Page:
Current opinion in hematology 03/2014; 21(3). DOI:10.1097/MOH.0000000000000042 · 3.97 Impact Factor
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    ABSTRACT: The intricacy of multiple feedback loops in the pathways downstream of Akt allows this kinase to control multiple cellular processes in the cardiovascular system and precludes inferring consequences of its activation in specific pathological conditions. Akt1, the major Akt isoform in the heart and vasculature, has a protective role in the endothelium during atherosclerosis. However, Akt1 activation may also have detrimental consequences in the cardiovascular system. Mice lacking both the high-density lipoprotein receptor SR-BI (scavenger receptor class B type I) and ApoE (apolipoprotein E), which promotes clearance of remnant lipoproteins, are a model of severe dyslipidemia and spontaneous myocardial infarction. We found that Akt1 was activated in these mice, and this activation correlated with cardiac dysfunction, hypertrophy, and fibrosis; increased infarct area; cholesterol accumulation in macrophages and atherosclerosis; and reduced life span. Akt1 activation was associated with inflammation, oxidative stress, accumulation of oxidized lipids, and increased abundance of CD36, a major sensor of oxidative stress, and these events created a positive feedback loop that exacerbated the consequences of oxidative stress. Genetic deletion of Akt1 in this mouse model resulted in decreased mortality, alleviation of multiple complications of heart disease, and reduced occurrence of spontaneous myocardial infarction. Thus, interference with Akt1 signaling in vivo could be protective and improve survival under dyslipidemic conditions by reducing oxidative stress and responses to oxidized lipids.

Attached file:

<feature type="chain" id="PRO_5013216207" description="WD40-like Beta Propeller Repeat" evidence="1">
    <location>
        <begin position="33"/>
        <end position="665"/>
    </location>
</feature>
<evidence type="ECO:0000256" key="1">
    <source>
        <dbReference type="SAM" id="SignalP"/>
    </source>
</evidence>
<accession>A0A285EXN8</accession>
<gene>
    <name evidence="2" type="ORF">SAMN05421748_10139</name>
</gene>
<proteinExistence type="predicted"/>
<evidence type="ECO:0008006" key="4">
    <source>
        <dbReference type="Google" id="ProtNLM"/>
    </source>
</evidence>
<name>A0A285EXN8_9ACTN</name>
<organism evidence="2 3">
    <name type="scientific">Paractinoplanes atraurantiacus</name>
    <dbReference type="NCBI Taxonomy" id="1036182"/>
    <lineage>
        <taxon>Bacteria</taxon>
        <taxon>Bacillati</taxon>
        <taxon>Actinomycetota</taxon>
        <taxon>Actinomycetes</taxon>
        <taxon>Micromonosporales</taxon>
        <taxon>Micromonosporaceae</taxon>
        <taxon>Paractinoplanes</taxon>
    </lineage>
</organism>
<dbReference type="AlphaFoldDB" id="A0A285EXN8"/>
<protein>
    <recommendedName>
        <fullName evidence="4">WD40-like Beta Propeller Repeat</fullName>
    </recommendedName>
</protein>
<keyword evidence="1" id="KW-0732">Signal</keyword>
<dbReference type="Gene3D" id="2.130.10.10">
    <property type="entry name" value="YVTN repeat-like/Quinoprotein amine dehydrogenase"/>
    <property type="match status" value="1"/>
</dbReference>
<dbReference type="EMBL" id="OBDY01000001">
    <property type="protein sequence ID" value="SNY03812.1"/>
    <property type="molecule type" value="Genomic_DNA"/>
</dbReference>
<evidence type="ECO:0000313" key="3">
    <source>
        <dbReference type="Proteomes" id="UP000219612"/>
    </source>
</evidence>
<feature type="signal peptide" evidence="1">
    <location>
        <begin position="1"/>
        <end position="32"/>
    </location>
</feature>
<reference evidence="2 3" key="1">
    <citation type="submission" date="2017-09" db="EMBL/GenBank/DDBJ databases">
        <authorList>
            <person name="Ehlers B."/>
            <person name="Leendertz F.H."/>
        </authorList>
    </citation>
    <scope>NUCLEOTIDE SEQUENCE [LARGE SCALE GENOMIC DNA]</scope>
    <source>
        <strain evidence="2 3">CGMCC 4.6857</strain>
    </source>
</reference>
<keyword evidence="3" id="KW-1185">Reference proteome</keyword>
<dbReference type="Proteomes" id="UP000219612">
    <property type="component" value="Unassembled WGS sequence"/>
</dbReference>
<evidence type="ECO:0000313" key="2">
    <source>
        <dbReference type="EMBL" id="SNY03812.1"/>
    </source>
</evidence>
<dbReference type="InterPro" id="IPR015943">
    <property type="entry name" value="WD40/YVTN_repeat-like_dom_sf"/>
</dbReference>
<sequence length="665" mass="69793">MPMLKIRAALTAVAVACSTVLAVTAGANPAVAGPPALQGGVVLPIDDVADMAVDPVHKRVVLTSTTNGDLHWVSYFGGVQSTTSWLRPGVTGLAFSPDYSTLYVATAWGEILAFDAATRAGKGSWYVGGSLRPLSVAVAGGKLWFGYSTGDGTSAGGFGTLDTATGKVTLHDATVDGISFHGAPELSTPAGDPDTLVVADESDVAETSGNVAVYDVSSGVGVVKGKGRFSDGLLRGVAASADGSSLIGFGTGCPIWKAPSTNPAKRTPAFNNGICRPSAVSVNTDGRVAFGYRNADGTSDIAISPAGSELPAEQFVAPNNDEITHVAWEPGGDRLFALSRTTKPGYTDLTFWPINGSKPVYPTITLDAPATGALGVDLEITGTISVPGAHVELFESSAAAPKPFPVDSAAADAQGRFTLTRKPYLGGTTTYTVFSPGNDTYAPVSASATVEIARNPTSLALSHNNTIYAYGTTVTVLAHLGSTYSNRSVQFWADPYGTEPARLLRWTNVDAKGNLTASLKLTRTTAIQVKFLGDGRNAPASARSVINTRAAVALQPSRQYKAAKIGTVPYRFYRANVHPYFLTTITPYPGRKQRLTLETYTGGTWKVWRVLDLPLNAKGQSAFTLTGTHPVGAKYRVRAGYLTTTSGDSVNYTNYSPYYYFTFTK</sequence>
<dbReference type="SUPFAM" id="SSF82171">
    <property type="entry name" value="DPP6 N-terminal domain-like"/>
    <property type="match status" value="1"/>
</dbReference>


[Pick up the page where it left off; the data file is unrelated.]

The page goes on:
Science Signaling 08/2013; 6(287):ra67. DOI:10.1126/scisignal.2003948 · 6.28 Impact Factor
  • A. Goc · J. Liu · T. Byzova · S. Shenoy
    Cancer Research 05/2013; 72(4 Supplement):A47-A47. DOI:10.1158/1538-7445.PRCA2012-A47 · 9.33 Impact Factor
  • Young-Woong Kim · Xiaoxia Z West · Tatiana V Byzova
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    ABSTRACT: Recent evidence suggests that processes of inflammation and angiogenesis are interconnected, especially in human pathologies. Newly formed blood vessels enable the continuous recruitment of inflammatory cells, which release a variety of proangiogenic cytokines, chemokines, and growth factors and further promote angiogenesis. These series of positive feedback loops ultimately create a vicious cycle that exacerbates inflammation, transforming it into the chronic process. Recently, this concept of reciprocity of angiogenesis and inflammation has been expanded to include oxidative stress as a novel mechanistic connection between inflammation-driven oxidation and neovascularization. Production of reactive oxygen species results from activation of immune cells by proinflammatory stimuli. As oxidative stress can lead to chronic inflammation by activating a variety of transcription factors including NF-κB, AP-1, and PPAR-γ, inflammation itself has a reciprocal relationship with oxidative stress. This review discusses the recent findings in the area bridging neovascularization and oxidation and highlights novel mechanisms of inflammation- and oxidative stress-driven angiogenesis.